Taming Market Power Could (also) Help Monetary Policy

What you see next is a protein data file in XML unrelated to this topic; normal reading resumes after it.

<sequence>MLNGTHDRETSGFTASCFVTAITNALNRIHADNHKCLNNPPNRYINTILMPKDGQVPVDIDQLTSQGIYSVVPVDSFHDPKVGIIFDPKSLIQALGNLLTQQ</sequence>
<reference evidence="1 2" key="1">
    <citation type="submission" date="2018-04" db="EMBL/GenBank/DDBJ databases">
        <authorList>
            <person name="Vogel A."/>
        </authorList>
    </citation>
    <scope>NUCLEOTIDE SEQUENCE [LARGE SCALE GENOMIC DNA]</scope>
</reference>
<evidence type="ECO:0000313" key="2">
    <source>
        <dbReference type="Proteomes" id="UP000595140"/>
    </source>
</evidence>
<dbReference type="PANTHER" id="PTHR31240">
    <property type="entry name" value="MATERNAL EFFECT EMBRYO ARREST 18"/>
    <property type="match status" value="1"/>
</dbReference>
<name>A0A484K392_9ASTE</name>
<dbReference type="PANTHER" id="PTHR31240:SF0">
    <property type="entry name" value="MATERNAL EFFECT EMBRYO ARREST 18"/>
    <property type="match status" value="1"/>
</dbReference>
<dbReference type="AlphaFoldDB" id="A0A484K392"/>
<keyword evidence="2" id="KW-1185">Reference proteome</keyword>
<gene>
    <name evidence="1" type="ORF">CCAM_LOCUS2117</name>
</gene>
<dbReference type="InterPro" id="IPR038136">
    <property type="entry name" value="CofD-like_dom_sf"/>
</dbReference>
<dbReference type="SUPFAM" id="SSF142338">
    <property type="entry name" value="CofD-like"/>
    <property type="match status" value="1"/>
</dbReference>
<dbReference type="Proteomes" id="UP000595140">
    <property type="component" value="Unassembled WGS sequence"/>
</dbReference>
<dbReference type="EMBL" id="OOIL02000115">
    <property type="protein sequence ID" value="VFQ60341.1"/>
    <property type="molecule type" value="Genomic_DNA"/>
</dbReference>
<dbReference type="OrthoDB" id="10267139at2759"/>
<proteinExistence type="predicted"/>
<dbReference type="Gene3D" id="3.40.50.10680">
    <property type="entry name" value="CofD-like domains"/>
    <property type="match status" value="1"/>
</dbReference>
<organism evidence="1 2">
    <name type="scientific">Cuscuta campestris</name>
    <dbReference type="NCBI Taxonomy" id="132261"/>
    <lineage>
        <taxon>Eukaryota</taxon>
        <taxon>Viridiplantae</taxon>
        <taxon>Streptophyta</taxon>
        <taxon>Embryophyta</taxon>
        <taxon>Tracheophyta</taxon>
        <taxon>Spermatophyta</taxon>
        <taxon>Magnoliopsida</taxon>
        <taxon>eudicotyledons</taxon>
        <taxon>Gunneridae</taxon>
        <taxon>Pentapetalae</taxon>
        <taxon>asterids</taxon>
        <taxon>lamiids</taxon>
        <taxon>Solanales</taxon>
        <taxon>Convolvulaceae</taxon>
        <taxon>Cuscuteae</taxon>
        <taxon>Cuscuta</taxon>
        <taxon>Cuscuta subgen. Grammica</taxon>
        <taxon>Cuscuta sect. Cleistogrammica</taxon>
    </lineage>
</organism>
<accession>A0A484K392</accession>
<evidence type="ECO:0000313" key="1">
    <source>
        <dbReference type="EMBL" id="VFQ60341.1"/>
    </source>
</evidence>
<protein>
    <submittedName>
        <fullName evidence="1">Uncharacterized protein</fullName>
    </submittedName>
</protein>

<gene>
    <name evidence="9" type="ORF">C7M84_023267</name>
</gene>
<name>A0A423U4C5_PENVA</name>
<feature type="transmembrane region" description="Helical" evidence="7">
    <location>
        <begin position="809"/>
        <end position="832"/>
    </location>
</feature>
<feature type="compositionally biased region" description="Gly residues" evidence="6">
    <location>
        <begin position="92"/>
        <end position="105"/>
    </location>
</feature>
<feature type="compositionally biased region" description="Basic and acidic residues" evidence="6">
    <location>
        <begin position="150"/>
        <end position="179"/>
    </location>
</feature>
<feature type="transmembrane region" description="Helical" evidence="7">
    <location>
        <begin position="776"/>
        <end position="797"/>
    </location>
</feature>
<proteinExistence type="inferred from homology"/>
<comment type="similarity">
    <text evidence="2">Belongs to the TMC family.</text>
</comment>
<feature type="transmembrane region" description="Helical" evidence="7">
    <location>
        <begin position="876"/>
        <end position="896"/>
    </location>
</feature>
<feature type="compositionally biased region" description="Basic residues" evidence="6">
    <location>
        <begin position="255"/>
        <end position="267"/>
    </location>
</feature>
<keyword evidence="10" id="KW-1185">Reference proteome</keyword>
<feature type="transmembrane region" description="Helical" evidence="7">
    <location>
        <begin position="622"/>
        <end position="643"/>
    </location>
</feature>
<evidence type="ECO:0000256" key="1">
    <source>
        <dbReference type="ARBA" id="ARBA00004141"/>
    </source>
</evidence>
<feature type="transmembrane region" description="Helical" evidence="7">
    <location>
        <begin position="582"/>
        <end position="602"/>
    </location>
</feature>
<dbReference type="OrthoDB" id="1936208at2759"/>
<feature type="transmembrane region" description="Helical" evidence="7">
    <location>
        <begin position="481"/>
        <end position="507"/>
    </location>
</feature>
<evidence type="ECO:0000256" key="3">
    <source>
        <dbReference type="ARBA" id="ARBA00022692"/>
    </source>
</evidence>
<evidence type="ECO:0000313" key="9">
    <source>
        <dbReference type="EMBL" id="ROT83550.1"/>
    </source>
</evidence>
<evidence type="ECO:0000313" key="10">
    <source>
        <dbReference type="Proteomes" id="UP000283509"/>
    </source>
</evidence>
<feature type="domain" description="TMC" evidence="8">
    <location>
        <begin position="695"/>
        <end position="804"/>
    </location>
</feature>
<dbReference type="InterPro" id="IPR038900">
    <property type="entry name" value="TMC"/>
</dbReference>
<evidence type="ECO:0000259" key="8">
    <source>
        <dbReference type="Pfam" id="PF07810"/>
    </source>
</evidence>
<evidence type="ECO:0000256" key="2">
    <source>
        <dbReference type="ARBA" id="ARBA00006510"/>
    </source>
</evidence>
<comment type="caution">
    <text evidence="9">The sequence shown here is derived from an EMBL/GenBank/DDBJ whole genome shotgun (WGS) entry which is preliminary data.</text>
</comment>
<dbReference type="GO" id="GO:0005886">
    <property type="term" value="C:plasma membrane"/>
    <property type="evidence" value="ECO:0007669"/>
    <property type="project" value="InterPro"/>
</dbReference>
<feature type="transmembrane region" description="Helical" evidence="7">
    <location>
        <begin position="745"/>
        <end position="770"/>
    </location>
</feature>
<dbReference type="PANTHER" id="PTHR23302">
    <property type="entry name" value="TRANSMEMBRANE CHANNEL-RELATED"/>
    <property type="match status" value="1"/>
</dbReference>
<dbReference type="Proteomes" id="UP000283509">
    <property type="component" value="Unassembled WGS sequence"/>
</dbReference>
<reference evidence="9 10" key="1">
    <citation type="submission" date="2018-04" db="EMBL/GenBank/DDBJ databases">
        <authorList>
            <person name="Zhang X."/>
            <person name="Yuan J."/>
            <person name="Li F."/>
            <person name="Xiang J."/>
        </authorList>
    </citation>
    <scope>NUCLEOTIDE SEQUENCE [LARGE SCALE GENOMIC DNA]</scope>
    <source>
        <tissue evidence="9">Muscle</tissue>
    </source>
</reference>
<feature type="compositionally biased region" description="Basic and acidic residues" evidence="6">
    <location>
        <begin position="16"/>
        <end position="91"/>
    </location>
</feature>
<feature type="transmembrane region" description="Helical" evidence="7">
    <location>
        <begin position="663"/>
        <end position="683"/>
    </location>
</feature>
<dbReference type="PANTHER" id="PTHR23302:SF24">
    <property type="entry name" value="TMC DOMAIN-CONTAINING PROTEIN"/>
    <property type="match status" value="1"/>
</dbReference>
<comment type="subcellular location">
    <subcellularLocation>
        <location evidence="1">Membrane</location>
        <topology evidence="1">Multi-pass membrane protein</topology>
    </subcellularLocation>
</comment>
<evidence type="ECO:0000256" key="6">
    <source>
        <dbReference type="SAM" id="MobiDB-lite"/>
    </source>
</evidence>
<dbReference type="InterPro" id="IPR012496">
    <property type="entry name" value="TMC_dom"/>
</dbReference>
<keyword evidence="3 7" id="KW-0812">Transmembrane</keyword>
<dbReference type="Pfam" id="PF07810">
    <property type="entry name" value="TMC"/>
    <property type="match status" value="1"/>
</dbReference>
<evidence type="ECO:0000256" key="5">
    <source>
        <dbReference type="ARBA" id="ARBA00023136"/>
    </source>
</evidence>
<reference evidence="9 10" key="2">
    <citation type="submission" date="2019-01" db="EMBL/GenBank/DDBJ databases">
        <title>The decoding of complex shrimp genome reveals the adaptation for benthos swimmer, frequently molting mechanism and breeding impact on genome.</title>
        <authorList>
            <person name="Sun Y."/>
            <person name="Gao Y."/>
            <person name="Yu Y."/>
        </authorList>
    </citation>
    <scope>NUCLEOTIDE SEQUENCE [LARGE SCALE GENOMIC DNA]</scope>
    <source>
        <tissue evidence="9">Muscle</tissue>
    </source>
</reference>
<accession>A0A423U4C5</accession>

By Romain Duval, Davide Furceri, and Marina M. Tavares Some central banks are currently debating whether to tighten monetary policy to fight inflationary pressures, after having eased decisively in response to the COVID-19 shock. In making such decisions, central bankers have to consider how much businesses and consumers will respond. The structure of the financial system and the future expectations of consumers and businesses are key drivers of how effective monetary policy actions will be. Yet there’s another, overlooked, driver: corporate market power. New IMF staff research has found ever larger and more powerful companies are making monetary policy a less potent tool for managing the economy in advanced economies, all else equal. Market power has risen in many advanced economies and emerging market countries in recent years, as seen in price markups—the ratio of a good or service’s price to its marginal cost of production, concentration, or profits. For example, recent IMF work finds that global price markups have increased by more than 30 percent, on average, across listed firms in advanced economies since 1980, and twice as fast in digital sectors. In addition, the COVID-19 recession is likely to amplify these trends. Large corporations are expected to gain market share vis-à-vis small businesses, … Continue reading Taming Market Power Could (also) Help Monetary Policy